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October 04, 2006

Q and A- Working in Europe

Hello Readers!

As ESL teachers, we've all probably romanticized about working in beautiful cities like Barcelona, Venice, or Paris. But have you ever done any research on work visas? I know that when I looked into working in Spain, I was in for a shock.

To read more about this month's question relating work visas and working abroad in Europe, please continue reading the following question...

... that was posted by Frank, from the US. Thanks for the question, Frank!


As I see job postings requiring EU passports, I am dismayed at this obvious unfair practice that excludes both Canada and the USA, (and of course other countries that aren't part of the EU.) Would someone be kind enough to explain why this is the way it is ? I have more than ten years teaching experience both in the USA and Asia and would just like to simply know why this apparent block exists. Thank you, Frank


Hi Frank,

While it is frustrating to hear that many jobs in the EU require an EU passport, you might find it refreshing to know that it's not an act of discrimination. It's actually about the work permit. As far as I understand, in order for non-EU citizens to get a job in the EU, they have to prove that they are more qualified than all other EU citizens. Then they have to get their employer to go through the hassle of supplying a work permit for them. It is possible to still work there- in many countries, it is possible to work part-time while studying, for example.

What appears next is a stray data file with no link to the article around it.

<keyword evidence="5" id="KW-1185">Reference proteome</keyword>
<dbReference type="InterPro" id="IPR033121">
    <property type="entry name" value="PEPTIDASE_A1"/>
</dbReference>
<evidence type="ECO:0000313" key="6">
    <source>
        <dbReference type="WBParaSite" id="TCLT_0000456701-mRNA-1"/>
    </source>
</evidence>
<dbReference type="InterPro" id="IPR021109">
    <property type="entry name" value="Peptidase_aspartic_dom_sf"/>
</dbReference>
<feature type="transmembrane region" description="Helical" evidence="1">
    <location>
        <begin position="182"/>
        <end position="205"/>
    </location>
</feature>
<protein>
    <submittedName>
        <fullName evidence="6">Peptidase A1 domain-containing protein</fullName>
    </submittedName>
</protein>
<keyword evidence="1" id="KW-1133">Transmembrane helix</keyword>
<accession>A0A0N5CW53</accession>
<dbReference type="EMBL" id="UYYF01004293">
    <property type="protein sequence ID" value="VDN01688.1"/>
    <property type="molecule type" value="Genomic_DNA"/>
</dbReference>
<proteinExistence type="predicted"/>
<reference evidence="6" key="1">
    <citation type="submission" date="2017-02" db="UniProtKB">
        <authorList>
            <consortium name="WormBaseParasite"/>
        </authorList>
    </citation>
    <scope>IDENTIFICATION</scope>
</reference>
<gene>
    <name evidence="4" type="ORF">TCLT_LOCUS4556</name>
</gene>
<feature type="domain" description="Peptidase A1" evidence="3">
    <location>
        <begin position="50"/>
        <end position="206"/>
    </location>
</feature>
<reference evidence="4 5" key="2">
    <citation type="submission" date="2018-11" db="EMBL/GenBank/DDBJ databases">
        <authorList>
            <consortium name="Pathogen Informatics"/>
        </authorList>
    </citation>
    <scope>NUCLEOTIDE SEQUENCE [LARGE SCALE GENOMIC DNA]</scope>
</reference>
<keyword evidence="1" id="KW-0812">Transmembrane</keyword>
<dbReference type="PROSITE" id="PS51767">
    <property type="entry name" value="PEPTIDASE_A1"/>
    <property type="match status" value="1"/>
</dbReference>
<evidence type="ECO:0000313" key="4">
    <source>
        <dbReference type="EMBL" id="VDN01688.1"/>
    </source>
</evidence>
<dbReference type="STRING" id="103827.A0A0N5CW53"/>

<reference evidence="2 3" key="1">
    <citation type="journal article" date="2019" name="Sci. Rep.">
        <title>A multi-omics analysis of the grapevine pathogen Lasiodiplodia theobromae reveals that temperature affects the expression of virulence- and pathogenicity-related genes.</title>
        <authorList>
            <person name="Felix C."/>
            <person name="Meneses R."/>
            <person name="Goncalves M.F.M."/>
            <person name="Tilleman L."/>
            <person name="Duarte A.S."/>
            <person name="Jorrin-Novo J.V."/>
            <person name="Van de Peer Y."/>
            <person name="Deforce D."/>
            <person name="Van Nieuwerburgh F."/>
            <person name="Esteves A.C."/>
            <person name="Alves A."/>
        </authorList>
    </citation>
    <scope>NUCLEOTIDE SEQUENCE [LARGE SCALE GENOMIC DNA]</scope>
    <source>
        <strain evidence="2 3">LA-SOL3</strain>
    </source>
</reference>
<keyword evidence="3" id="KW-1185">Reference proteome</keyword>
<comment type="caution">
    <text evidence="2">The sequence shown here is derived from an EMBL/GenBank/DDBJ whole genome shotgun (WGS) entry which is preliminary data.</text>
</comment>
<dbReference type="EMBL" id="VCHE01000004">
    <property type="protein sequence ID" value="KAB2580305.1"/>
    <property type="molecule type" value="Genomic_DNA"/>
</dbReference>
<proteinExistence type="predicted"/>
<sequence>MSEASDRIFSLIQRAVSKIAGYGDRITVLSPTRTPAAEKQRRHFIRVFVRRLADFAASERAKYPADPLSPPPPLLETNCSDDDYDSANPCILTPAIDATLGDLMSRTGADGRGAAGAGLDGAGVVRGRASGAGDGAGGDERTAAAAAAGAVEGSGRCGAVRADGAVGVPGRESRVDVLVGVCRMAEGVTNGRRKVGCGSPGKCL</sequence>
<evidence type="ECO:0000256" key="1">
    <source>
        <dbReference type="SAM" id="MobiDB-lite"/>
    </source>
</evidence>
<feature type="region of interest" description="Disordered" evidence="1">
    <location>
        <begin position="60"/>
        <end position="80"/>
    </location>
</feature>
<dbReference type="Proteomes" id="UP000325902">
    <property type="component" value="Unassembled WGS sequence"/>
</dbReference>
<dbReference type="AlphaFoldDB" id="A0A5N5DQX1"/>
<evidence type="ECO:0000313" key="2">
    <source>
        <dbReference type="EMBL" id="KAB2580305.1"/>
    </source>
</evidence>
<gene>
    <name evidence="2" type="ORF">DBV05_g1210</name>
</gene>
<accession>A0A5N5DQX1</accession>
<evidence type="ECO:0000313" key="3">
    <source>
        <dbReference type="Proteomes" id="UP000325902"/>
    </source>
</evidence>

If anyone else has information about this, please feel free to comment. It'd be great to hear from any non-EU citizens who have found work in the EU.

Carol Rueckert
Writer, ESL Lesson Plan
E-mail: crueckert@eslemployment.com
Blog: www.esl-lesson-plan.com

"I hear, and I forget. I see, and I remember. I do, and I understand." - Chinese Proverb

*To read more ESL Questions and Answers, please click HERE!

About the author of this entry:
Carol, a native English-speaker who hails from the small town of St. Joseph in Minnesota, USA, and lived and worked in China for more than 7 years. During that time, she worked with students that range in age from three to more than sixty years old. She worked in universities, private language schools, grade schools, international schools, as well as private tutoring. Besides teaching, she also worked as a head teacher, an education manager, and a material development manager. In addition to working on this newsletter, she currently writes a monthly column for Time Out Beijing. Carol is also currently working on her MA in TESOL at the Oxford Brookes University in England. Look for her posts on the ESL-Jobs-Forum discussion boards!

Posted by crueckert at October 4, 2006 03:37 AM

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